PhD title: The information Structure of Nigerian Pidgin, and its interface with syntax and prosody.
Duration : 36 months ; with 20 months in Ibadan, Nigeria.
Supervisors : Bernard Caron (USR 3336 Ifra-Ibadan), Sylvain Kahane (Modyco, Université Paris Nanterre)
Financial conditions : 1747€ (1493€ net) (International Mobility Doctoral Contract financed by CNRS/InSHS)
Applications to be sent to : Bernard Caron <NaijaSynCor.ISSI at gmail.com> and Sylvain Kahane <sylvain at kahane.fr>
Application Deadline : June 11
Applications should include: - Cover letter outlining interest in the position - Names of two referees - Curriculum Vitae (CV) with publications (if applicable) - Copy of MA degree - University grade sheet of at least the two last years
Scholarship starts : October 1, 2017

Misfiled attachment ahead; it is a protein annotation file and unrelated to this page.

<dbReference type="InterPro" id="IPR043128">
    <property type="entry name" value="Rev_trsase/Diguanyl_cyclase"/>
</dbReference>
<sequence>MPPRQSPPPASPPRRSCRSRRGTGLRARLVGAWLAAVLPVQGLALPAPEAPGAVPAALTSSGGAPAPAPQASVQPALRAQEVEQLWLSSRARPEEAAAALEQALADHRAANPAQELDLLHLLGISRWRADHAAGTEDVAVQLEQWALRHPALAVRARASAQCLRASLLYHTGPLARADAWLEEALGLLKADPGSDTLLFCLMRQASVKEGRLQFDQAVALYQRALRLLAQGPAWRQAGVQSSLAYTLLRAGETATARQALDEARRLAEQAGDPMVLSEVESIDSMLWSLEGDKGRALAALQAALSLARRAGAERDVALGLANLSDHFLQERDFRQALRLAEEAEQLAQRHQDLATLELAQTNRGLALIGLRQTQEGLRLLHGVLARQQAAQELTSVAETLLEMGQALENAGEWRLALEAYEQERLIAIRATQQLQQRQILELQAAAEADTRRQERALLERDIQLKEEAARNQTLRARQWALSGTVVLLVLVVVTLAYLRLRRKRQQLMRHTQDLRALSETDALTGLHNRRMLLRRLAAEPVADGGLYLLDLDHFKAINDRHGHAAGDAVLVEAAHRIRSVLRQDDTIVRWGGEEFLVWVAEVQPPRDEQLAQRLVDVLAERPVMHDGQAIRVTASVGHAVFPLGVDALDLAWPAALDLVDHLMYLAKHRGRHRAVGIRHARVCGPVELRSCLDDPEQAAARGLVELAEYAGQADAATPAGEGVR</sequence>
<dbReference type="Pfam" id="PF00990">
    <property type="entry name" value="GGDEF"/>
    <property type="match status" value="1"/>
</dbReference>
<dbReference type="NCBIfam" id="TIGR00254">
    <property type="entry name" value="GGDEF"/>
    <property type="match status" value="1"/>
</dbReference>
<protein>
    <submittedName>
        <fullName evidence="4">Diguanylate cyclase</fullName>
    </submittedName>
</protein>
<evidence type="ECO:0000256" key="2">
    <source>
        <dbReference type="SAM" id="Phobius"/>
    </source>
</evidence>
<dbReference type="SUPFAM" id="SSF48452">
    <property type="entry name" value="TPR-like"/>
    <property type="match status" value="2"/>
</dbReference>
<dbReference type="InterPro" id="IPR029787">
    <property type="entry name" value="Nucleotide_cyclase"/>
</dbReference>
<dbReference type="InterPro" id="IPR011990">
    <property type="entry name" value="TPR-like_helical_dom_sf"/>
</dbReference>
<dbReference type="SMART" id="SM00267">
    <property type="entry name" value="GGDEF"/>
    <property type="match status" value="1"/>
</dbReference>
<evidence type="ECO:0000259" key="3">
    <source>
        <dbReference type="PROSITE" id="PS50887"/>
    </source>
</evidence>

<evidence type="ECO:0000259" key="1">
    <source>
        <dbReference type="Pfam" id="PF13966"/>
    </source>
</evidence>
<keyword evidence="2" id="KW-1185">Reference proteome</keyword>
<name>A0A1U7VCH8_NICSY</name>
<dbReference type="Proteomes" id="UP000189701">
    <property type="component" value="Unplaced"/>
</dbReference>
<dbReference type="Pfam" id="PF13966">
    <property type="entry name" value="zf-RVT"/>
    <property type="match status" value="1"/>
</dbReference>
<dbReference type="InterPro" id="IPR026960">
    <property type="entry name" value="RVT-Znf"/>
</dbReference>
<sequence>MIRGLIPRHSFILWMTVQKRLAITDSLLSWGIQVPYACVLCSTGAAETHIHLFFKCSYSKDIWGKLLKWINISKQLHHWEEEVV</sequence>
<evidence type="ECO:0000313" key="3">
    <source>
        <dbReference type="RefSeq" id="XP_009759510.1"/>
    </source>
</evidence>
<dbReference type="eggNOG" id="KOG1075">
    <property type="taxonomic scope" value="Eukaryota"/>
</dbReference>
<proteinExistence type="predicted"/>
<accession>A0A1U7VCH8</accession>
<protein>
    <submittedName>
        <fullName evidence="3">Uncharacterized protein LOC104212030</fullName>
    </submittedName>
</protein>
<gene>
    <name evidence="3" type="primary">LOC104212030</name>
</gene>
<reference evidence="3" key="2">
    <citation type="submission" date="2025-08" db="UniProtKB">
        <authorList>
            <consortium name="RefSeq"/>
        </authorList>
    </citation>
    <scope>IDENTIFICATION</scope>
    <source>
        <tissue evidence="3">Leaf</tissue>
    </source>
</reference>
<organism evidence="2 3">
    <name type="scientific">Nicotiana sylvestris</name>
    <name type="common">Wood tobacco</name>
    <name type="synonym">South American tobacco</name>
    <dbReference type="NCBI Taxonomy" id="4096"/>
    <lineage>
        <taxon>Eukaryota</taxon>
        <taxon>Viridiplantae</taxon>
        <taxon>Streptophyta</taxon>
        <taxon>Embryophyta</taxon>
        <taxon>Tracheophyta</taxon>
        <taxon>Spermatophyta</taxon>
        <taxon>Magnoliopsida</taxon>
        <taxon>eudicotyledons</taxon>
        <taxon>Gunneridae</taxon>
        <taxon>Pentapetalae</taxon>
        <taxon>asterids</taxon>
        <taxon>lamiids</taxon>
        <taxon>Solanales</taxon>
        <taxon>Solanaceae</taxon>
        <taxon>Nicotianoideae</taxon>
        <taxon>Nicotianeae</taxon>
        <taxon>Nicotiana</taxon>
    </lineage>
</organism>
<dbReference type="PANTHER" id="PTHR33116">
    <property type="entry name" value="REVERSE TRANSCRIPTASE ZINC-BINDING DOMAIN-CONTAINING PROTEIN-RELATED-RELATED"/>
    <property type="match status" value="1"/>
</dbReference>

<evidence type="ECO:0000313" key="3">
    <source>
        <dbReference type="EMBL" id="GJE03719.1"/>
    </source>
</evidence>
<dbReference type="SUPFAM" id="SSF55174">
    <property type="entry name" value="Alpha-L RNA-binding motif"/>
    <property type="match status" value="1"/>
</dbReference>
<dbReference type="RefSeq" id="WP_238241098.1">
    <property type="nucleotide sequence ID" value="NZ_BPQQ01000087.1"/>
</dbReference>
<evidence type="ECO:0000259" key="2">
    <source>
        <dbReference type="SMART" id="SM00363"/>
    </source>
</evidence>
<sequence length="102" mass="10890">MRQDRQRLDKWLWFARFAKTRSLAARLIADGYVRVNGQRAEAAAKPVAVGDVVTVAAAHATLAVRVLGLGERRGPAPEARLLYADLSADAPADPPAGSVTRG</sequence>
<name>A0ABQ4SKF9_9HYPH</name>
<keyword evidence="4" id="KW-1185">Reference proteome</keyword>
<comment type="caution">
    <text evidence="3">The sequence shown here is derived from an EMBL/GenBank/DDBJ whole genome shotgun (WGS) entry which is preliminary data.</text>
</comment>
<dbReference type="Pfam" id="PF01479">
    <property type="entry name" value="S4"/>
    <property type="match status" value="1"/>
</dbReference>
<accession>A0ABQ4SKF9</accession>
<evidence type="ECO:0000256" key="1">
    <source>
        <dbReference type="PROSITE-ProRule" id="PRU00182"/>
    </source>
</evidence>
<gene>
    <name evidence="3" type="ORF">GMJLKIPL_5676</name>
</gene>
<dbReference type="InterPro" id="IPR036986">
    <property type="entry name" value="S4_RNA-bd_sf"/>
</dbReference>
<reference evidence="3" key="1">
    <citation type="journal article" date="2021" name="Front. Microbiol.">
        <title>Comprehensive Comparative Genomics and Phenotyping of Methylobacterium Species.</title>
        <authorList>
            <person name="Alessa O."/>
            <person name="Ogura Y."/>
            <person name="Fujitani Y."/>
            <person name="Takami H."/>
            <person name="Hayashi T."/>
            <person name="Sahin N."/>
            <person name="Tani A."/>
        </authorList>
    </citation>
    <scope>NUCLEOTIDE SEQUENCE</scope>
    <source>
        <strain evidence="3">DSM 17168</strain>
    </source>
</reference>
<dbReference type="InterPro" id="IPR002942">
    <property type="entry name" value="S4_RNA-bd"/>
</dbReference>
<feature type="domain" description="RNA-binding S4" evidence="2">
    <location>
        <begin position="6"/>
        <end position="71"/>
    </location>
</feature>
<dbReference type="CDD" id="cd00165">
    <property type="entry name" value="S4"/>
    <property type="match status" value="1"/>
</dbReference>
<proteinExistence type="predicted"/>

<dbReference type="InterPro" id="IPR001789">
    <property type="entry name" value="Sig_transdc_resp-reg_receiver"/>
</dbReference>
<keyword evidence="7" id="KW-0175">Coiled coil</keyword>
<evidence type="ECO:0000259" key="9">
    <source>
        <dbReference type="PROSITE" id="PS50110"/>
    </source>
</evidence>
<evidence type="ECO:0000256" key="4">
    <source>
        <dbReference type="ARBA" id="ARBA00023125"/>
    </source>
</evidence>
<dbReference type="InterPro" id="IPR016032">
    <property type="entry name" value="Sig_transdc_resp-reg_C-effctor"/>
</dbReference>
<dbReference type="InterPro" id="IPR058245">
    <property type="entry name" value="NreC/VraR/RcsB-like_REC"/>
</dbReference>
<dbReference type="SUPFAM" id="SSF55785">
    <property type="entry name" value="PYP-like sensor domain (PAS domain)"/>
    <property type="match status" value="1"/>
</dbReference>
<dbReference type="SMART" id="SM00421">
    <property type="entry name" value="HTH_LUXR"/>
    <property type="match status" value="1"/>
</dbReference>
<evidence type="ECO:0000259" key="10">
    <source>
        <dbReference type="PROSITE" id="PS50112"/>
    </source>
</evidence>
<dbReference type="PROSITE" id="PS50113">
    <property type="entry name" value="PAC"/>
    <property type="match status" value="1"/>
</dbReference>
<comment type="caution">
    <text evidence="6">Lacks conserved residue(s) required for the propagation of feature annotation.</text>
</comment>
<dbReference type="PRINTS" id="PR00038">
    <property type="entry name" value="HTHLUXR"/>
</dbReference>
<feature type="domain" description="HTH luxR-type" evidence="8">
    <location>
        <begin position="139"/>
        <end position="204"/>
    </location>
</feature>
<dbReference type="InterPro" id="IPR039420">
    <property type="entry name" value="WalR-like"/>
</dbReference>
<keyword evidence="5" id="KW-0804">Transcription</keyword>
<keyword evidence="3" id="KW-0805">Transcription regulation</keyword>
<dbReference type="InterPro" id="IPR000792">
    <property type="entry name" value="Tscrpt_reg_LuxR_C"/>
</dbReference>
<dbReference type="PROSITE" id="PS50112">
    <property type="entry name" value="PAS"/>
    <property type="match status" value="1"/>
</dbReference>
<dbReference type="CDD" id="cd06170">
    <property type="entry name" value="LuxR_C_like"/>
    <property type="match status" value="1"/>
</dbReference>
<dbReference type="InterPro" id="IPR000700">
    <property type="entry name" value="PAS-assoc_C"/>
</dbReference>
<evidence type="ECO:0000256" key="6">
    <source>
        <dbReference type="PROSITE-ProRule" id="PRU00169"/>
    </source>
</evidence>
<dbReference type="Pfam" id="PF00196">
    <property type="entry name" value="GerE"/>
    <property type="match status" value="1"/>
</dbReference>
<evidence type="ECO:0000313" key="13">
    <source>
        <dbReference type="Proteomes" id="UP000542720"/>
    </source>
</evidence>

This PhD will be prepared between France and Nigeria as part of the ANR project NaijaSynCor (A Corpus-based Macro-Syntactic Study of Naija, Nigerian Pidgin, 2017-2020). The aim of the project is to describe the macrosyntax and prosody of Naija, aka Nigerian Pidgin. Naija is a language with an English lexical base, which has expanded recently all over Nigeria. Its grammar is quite different from that of English. Its expansion has been dramatic over the last 50 years, and it is already spoken by 80M people in Nigeria, with 5M native speakers (Caron 2009). As part of the project, we are developing a 500 kword project annotated for syntax and prosody (with a semi-automatic annotation, and 100 kword corrected manually), using the annotation protocole developed in the Rhapsodie ANR project for spoken French (2008-2012,www.projet-rhapsodie.fr) The aim of the Phd is to study the communication structure (or information packaging) of Naija and its interface with syntax and prosody. The communicative structure is the internal structure of an illocutionary unit which articulates, e.g. the information conveyed (rheme, or comment) with what the information is about (theme, or topic)(Lambrecht 1996, Vallduví & Engdahl 1996, Mel’čuk 2001, Erteschik-Shir 2007). The study will use our Naija corpus, which the Phd student can enrich with additional levels of annotation: communicative structure, reference tracking chains (indicating which phrases refer to the same objects) and discursive relations between illocutionary units. The candidate can use NLP to automatize these annotations, capitalizing on the project team experience in learning processes and bootstrapping. However, the main focus of the thesis is the theoretic part which should develop a model of communicative structure, and the descriptive part examining the correlation between communicative structure, macrosyntax and/or prosody. The thesis explores three main dimensions: First, the communicative structure is still little understood, insufficiently formalised. There still exist few attempts at annotating this structure (Baumann et al. 2004, Ritz et al. 2008), unlike discursive structure (Parsad et al. 2008, Péry-Woodley et al. 2011) or reference tracking (Landragin 2011, Muzerelle et al. 2012) and most of all, unlike syntax (see e.g. the numerous treebanks annotated in UD on universaldependencies.org). Second, the communicative structure plays a certain role in triggering some syntactic constructions (e.g. dislocation or clefting) and the prosodic structure of utterances. While one of the aims of the NaijaSynCor project is to study the link between syntax and prosody, they appear, from the study of French in the Rhapsodie Project (Belião et al. 2015), to be relatively independent and more complementary than fully aligned. Our hypothesis is that syntax and prosody are two distinct means of encoding the communicative structure, which can be used simultaneously or independently. Consequently, it is more promising to study the interface between communicative structure, syntax and prosody, rather than focus on the interface between syntax and prosody alone. Third, the study of communicative structure is a challenge for Naija, which, like other creoles, has no flexional morphology, few formally marked syntactic structures, and many paratactic constructions. These we call macrosyntax, as opposed to microsynctactic constructions based on dependency. This thesis will provide an important descriptive element for the understanding of Naija. Such a study will become a reference for the description of other languages, including better studied languages such as French, for which there exists no reference for the combined study of syntax, prosody and communicative structure.